WASHINGTON — The Supreme Court is wrapping up its first all-virtual term, with decisions expected in a key case on voting rights and another involving information that California requires charities to provide about donors.
The court’s last day of work Thursday before its summer break also could include a retirement announcement, although the oldest of the justices, 82-year-old Stephen Breyer, has given no indication he intends to step down this year.
As it has since the onset of the coronavirus pandemic, the court is planning to post opinions on its website starting at 10 a.m. EDT.
The courtroom is closed to the public because of the pandemic and the justices heard 58 arguments via telephone over eight months. In another change brought on by COVID-19, the court provided an audio feed that allowed the public to listen to the arguments live.
The two remaining unresolved cases both arose in the West.
In a case from Arizona, the justices are being asked to uphold two state voting restrictions that limit who can return early ballots for another person and bars the counting of votes cast in the wrong polling precincts.
The federal appeals court in San Francisco said both measures disproportionately affect minority voters and violated the Voting Rights Act prohibition on discrimination in voting.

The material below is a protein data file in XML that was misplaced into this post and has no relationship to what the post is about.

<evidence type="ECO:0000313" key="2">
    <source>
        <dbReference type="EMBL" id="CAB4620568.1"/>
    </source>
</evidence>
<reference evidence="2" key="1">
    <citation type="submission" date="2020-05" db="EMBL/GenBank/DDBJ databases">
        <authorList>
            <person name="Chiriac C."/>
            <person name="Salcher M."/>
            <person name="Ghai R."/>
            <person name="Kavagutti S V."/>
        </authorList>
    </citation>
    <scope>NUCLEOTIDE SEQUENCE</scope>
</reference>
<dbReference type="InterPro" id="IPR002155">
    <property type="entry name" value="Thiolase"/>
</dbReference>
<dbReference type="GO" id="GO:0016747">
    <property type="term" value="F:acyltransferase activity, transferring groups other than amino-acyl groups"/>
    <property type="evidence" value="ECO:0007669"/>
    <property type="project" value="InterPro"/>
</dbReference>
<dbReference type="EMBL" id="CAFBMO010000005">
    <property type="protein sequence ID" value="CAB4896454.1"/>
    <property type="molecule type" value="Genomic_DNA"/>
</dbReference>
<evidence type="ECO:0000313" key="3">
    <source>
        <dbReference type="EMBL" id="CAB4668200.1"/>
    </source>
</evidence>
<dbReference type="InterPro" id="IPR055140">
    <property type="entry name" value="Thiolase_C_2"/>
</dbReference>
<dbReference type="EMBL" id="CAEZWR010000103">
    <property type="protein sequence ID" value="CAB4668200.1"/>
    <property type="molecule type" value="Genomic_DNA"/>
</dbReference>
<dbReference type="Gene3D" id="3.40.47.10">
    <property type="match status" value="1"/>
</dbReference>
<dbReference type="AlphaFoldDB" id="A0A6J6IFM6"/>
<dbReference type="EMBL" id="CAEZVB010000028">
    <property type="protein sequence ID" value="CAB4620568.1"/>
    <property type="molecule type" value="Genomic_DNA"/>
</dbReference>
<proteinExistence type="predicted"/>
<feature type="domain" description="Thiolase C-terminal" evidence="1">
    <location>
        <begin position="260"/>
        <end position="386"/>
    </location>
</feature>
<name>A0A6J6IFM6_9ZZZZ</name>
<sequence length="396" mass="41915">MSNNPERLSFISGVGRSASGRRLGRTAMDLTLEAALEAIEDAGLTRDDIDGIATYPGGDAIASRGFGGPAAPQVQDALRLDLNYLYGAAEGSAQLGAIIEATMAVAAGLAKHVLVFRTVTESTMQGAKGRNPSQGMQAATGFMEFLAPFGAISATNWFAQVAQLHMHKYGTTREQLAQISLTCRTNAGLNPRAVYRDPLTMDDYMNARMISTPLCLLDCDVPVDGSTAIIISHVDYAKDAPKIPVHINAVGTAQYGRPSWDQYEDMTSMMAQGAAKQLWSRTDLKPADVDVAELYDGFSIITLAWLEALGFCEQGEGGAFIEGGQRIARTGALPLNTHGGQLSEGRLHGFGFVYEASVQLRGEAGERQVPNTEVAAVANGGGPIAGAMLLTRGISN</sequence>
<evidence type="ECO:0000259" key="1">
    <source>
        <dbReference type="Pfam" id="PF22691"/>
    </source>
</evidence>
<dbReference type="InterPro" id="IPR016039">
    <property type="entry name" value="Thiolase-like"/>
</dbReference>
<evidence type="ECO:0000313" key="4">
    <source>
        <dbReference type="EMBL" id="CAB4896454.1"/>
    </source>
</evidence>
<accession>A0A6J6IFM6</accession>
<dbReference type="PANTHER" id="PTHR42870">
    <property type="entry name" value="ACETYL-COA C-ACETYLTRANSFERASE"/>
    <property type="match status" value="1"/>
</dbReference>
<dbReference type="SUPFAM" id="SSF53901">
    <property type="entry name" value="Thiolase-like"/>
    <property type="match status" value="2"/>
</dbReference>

During arguments in February, the justices seemed likely to upend that ruling and allow the Arizona restrictions to remain in place.
Less clear is whether the court will use the case to raise the bar for proving racial discrimination under the landmark civil rights law that dates from 1965. Such an outcome could make it harder for challenges to voting laws enacted by Republican lawmakers in several states following the 2020 election.
Last week, the Justice Department sued Georgia over its new voting measures, claiming that they violate the Voting Rights Act, among other laws.
The other case, from California, has brought together an unusually broad coalition of liberal and conservative groups in support of two nonprofits that object to the state’s requirement that they provide the names of major donors.
The information already is provided to the Internal Revenue Service, and California says the information remains private and helps it prevent fraud in charitable giving. But the nonprofits, including one linked to billionaire Charles Koch, say the risk of disclosure could discourage donors.
A decision for the charities seemed likely based on the arguments in April. The outcome could take on added importance if the justices were to raise questions about disclosure requirements for federal campaign contributions, which so far have been left untouched in high-court rulings that otherwise loosened the reins on money in politics.
The high court has already issued opinions in its other big cases of the term. In recent weeks, it rejected the latest major Republican-led effort to kill the national health care law known as “Obamacare” and sided with a Catholic foster care agency that had a religious objection to working with same-sex couples.
The justices also sided with students in two cases: barring the NCAA from enforcing rules on certain compensation schools can offer athletes and ruling that a school violated the speech rights of a cheerleader who was kicked off the junior varsity squad for a vulgar social media post.